The hits just keep on coming.
Dear Word Detective: What is the provenance of the expression “back-to-back” (with or without hyphens)? It is used to mean “consecutive,” which it has nearly driven from the popular lexicon; the sports world would be crippled without it and its incomprehensible derivative back-to-back-to-back (a “three-peat”). The problem is that the image makes no sense. Surely any consecutive ordering of things with backs and fronts would be front-to-back or back-to-front. What genius of gibberish is responsible for this? — Joe.
That’s a darn good question. I don’t know who’s responsible for propagating “back-to-back,” but, as you point out, the phrase actually makes no sense at all. As a matter of fact, the mental image I get when I consider the term literally is of two men, standing back-to-back up against each other, who are about to march ten paces forward, spin around, and engage in a duel. Considering that at least one of them is very unlikely to emerge from this contest in any shape to repeat the ordeal, “back-to-back” seems an especially bad synonym for “consecutive.”
By the way, you get extra points (which can, if you amass enough, be exchanged for a free cat) for using the fine word “provenance,” which means “origin or source” (from the Latin “provenire,” to come forth), as well as “history of ownership or development.”
The use of “back-to-back” to mean “events following one another without an interval between” or simply “consecutive” is apparently an American invention. The earliest print citation for the term in the Oxford English Dictionary is from 1952, but it is certainly older and some sources believe it first appeared in print around 1900. It seems to have first appeared in coverage of baseball games in the sports pages of newspapers of the day, and, as you say, it remains a mainstay of sports reporting today. Of the nearly 25,000 hits for “back to back” on Google News as I write this, at least ninety percent are from sports coverage, used either in the context of games in a tournament played immediately one after another, or with regard to an individual or team record (“The team’s back to back defeats in July stunned Mets fans”).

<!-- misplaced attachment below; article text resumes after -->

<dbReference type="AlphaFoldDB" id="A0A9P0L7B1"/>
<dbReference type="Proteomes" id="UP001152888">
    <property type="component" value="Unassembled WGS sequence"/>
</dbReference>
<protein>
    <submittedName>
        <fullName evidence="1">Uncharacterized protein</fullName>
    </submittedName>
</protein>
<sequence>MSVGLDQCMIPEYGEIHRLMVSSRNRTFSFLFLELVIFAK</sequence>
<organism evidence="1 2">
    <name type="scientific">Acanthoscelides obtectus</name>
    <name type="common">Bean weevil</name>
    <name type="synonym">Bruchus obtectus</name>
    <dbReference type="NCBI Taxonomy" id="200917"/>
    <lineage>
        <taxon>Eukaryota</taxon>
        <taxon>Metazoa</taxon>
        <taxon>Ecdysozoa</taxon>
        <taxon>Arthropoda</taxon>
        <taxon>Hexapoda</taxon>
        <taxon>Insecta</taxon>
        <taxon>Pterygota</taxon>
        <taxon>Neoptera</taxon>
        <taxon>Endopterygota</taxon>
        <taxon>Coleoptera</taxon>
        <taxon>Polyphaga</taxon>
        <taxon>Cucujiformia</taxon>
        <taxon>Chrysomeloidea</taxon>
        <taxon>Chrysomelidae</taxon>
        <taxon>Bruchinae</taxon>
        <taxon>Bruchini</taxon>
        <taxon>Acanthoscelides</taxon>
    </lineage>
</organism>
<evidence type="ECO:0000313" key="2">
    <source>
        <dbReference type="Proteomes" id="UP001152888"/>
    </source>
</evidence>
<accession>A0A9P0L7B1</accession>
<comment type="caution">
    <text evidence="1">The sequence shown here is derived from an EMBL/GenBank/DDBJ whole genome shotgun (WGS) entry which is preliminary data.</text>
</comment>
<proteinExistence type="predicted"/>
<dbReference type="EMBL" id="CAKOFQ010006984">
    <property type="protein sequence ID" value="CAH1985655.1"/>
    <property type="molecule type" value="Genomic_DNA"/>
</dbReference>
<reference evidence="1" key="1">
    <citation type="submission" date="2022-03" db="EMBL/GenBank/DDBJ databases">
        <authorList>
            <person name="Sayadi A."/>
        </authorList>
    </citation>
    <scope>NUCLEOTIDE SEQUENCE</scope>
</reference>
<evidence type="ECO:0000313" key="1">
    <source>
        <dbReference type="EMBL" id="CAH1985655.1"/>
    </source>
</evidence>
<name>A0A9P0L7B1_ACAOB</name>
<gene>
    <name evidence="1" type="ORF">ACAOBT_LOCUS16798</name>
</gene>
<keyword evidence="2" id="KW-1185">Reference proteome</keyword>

“Back to back” used in the literal sense is much older than the weird sports sense, the most well-known example being the “back-to-back” style of low-income urban housing common, especially in Britain, up through the 19th century. Houses built on one street shared a back wall with one facing the next street over, and usually shared side walls with the houses next door. It’s possible this “jammed together” style of housing contributed to the use of “back-to-back” to mean “one game right after another” in baseball, which then percolated into general usage meaning “consecutive.”
As for why such an illogical phrase has persisted, I think there are two reasons. The alliterative rhythm of “back-to-back” is appealing in the same way “rock and roll” and “spic and span” are. Secondly, once a phrase is fixed in the public’s mind, good luck getting it out, even if it makes absolutely no sense. For example, we say that we fall “head over heels” in love, meaning that we’re figuratively turned upside down by the experience. But most of us already spend all day long with our head above, “over,” our heels. Back in the 14th century, the phrase was actually “heels over head,” but in the 1800s, a few writers (one of whom was Davy Crockett) got the phrase backwards, and from then on it was “head over heels.”